The Tennessee measles case came through Chattanooga

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NASHVILLE, Tennessee (WDEF) – The Tennessee Department of Health now says the East Tennessee measles case touches Chattanooga.

ChattanoogaAnd they say if you were at a local convenience stores, you may have been exposed.

  • Mapco
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200 Browns Ferry Road, Chattanooga

April 11, 2019 from 7:30 p.m. – 10 p.m.

 

The health department is also giving the same warning for another convenience store north of Knoxville.

  • Speedway

2148 North Charles G. Seivers Blvd., Clinton April 12, 2019 from 5:30 p.m. – 8 p.m.

So here is what you should do if you were at one of the stores during the prescribed times (Measles are highly infectious through the air).  But don’t panic, you probably are already vaccinated against it.

  • Check your vaccination status. Locate your immunization records. People who have had two doses of the measles-mumps-rubella or MMR vaccine are protected against measles and need to take no further action in regard to an exposure to measles. Contact your health care provider if you cannot locate your immunization records and/or are not certain if you are immune to measles.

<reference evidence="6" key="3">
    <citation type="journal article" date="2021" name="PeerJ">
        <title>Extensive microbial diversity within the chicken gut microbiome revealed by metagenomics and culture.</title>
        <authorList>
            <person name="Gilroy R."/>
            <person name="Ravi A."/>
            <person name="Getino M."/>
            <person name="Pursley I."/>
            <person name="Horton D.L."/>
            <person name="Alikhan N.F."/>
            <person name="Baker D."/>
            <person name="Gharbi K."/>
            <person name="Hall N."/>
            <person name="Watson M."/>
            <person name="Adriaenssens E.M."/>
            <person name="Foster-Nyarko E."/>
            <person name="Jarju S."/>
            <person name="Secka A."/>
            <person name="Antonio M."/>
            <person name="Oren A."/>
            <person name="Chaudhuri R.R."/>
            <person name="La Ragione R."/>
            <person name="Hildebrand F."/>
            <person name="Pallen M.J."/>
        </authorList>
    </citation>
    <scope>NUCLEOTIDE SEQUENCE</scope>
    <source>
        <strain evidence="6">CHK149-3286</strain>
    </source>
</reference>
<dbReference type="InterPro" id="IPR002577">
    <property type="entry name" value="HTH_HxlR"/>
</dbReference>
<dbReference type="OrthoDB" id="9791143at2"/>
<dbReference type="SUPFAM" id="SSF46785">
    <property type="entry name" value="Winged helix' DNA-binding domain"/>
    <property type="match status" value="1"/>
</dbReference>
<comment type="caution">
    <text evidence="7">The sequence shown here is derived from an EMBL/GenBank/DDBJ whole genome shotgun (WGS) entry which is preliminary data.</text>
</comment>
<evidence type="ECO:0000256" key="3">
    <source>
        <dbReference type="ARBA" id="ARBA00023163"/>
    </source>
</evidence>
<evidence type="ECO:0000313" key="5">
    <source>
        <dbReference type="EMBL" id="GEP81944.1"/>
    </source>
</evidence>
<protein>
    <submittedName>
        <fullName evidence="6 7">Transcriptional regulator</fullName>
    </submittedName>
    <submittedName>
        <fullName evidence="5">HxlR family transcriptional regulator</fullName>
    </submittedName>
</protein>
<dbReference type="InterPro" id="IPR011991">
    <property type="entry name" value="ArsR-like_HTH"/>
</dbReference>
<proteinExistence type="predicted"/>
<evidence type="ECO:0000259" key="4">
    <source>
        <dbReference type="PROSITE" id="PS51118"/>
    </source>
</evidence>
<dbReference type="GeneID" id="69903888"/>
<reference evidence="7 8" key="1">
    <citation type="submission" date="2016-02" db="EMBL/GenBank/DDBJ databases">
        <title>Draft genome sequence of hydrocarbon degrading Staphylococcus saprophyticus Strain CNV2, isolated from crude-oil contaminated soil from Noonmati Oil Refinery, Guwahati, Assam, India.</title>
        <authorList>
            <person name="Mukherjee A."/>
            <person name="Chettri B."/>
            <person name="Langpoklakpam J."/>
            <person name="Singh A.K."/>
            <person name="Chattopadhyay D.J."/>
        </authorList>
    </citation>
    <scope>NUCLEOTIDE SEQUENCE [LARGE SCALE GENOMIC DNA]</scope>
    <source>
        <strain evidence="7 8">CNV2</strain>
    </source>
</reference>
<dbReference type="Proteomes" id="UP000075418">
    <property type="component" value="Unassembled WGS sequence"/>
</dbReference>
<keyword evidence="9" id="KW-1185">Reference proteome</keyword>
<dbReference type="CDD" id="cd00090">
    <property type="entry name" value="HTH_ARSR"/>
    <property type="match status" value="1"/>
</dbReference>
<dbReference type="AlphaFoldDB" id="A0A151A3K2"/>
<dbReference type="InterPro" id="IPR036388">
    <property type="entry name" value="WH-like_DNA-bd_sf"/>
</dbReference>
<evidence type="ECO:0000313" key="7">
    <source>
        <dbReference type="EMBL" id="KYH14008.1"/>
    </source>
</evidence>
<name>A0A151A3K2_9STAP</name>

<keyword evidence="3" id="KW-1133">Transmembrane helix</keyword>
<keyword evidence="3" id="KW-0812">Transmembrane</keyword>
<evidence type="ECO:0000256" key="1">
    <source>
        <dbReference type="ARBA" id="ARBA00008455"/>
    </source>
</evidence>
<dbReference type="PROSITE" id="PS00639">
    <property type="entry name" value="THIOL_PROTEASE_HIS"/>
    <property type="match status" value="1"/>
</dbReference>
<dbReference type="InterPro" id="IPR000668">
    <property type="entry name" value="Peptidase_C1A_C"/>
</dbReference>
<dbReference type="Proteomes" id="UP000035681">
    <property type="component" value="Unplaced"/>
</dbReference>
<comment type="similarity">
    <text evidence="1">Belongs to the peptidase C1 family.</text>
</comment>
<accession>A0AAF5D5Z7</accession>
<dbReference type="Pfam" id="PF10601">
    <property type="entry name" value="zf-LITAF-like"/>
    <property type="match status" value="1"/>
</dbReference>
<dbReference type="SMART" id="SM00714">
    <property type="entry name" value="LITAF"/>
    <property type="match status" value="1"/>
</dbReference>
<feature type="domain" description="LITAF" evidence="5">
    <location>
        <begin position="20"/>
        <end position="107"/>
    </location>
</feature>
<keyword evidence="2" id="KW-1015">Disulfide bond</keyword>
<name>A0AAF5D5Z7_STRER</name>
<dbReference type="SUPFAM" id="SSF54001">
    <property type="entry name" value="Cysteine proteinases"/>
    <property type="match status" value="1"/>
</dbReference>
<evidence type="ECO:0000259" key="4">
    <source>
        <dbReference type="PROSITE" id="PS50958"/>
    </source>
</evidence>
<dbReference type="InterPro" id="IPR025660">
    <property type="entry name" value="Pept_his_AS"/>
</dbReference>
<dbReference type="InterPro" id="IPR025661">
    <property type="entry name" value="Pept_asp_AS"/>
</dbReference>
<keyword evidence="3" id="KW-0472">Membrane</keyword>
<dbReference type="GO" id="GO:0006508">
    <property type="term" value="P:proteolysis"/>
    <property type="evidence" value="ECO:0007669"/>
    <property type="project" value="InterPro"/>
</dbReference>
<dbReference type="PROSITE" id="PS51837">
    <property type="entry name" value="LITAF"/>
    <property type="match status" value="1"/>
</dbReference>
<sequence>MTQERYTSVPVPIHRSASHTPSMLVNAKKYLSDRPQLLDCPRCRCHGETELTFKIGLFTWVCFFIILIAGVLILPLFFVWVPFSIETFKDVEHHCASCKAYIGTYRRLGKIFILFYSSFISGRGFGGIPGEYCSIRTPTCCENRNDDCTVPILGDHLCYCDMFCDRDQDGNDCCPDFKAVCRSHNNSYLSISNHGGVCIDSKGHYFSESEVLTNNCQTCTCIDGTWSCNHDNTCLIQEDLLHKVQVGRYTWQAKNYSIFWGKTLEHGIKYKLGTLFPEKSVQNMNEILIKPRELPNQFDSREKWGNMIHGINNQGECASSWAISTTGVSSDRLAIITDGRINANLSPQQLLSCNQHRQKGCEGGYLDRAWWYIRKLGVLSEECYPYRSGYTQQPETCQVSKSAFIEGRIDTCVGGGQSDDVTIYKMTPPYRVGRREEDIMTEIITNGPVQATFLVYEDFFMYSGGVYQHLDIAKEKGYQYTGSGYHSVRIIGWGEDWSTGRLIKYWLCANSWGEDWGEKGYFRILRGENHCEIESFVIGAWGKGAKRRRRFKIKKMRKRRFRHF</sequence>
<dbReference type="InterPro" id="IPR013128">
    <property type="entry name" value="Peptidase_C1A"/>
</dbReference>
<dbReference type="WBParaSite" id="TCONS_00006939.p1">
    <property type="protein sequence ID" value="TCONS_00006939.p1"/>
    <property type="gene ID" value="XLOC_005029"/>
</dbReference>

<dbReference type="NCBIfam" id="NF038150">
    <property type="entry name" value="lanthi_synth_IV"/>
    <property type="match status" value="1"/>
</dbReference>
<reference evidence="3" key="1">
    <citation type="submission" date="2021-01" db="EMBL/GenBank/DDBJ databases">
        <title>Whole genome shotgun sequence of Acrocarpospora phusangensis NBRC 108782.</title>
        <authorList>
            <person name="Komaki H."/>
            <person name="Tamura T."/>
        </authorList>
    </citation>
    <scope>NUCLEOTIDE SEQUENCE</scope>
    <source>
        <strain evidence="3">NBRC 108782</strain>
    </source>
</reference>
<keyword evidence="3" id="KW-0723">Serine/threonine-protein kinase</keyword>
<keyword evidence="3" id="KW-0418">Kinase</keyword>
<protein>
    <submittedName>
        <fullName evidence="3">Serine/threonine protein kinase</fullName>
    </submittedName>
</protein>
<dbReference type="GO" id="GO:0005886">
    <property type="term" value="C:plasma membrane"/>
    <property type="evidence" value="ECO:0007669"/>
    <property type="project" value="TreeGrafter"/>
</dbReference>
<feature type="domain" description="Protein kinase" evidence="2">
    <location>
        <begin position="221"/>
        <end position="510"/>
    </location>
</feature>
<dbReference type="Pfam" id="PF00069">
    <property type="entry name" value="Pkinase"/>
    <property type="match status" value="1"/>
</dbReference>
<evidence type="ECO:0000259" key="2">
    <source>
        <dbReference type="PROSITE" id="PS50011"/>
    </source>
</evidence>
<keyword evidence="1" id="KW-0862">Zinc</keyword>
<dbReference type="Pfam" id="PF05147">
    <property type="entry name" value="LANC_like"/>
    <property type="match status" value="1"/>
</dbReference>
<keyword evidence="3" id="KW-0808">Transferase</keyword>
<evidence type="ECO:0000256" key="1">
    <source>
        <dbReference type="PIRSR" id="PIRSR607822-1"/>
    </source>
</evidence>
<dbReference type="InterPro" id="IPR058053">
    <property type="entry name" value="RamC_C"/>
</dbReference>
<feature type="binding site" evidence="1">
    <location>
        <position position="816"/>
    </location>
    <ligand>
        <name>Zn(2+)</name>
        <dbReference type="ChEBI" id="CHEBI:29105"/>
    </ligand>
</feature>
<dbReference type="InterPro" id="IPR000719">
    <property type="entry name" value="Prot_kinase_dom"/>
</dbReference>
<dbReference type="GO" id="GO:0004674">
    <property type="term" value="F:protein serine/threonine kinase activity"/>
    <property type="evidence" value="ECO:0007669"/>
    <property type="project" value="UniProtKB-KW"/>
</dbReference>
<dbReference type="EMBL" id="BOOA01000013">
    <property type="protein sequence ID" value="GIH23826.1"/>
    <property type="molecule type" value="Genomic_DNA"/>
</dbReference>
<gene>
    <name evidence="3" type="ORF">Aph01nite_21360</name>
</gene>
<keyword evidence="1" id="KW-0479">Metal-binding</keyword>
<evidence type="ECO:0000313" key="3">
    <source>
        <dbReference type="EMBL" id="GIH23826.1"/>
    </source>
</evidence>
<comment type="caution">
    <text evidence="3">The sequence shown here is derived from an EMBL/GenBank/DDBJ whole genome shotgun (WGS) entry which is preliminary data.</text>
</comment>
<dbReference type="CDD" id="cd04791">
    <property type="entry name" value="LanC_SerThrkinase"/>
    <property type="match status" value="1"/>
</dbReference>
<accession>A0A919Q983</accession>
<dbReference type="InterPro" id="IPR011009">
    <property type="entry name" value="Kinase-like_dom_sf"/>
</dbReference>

• If you are not immune to measles, watch for symptoms of the illness. Measles symptoms may include fever, runny nose, body aches, watery eyes and white spots in the mouth. Several days after these symptoms start, a red, spotty rash typically begins on the face and spreads over the body. Symptoms may develop any time in the 21 days following exposure to the illness. Nearly one in three measles patients will develop ear infections, diarrhea or pneumonia.
  • If you develop measles symptoms, stay home and contact your health care provider. Those with symptoms of measles should first call a health care provider to make arrangements to visit a health care facility before going to a health care center in order to prevent further exposure of others to the illness.

“Most people in Tennessee are vaccinated against measles and are protected against this illness,” said TDH State Epidemiologist Tim Jones, MD. “This appearance of measles is a reminder about the importance of vaccines in protecting our population, and we urge everyone who has not been vaccinated to do so now to protect themselves, their families, their coworkers and their communities.”

At this time TDH has confirmed one case of measles in Tennessee this year.

The state health department has set up a hotline to answer your questions on measles.

The hotline number is 865-549-5343; calls to the hotline will be answered from 7 a.m. – 3:30 p.m. Central time/8 a.m. – 4:30 p.m. Eastern time daily until further notice.

For more information about measles, visit www.tn.gov/health/cedep/tennesee-measles.html.

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